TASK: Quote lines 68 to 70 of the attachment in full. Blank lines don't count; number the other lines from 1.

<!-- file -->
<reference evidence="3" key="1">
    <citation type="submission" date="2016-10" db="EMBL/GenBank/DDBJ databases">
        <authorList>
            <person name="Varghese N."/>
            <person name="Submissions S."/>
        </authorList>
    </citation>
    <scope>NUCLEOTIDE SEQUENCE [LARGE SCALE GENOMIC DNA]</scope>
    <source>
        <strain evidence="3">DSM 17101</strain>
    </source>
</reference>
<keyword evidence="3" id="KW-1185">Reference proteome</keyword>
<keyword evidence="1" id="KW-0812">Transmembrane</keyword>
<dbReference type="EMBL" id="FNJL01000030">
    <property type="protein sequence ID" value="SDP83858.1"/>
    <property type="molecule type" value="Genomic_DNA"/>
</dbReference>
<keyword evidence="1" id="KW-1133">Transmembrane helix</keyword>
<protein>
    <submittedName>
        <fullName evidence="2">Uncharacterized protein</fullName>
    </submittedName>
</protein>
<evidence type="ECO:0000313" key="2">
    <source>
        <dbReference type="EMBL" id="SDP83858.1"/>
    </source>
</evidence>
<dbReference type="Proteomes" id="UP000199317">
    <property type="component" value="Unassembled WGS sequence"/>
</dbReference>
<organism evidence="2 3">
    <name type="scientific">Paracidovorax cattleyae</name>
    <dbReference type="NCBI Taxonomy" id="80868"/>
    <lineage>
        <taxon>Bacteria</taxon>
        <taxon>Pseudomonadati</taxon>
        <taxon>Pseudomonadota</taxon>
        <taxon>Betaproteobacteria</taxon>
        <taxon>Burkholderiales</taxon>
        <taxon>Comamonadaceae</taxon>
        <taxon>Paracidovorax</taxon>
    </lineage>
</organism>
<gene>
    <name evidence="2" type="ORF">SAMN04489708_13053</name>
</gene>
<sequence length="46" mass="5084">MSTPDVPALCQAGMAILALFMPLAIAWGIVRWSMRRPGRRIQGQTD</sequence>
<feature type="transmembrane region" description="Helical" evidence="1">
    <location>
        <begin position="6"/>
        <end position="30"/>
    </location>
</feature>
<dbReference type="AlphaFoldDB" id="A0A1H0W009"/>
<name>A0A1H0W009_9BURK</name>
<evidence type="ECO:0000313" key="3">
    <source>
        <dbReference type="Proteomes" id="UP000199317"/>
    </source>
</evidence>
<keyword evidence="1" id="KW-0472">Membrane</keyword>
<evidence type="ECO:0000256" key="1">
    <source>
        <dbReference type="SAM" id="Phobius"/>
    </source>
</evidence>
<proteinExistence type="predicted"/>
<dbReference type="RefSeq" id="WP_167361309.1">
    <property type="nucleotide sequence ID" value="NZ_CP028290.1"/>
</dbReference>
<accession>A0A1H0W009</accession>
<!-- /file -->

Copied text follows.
</evidence>
<proteinExistence type="predicted"/>
<dbReference type="RefSeq" id="WP_167361309.1">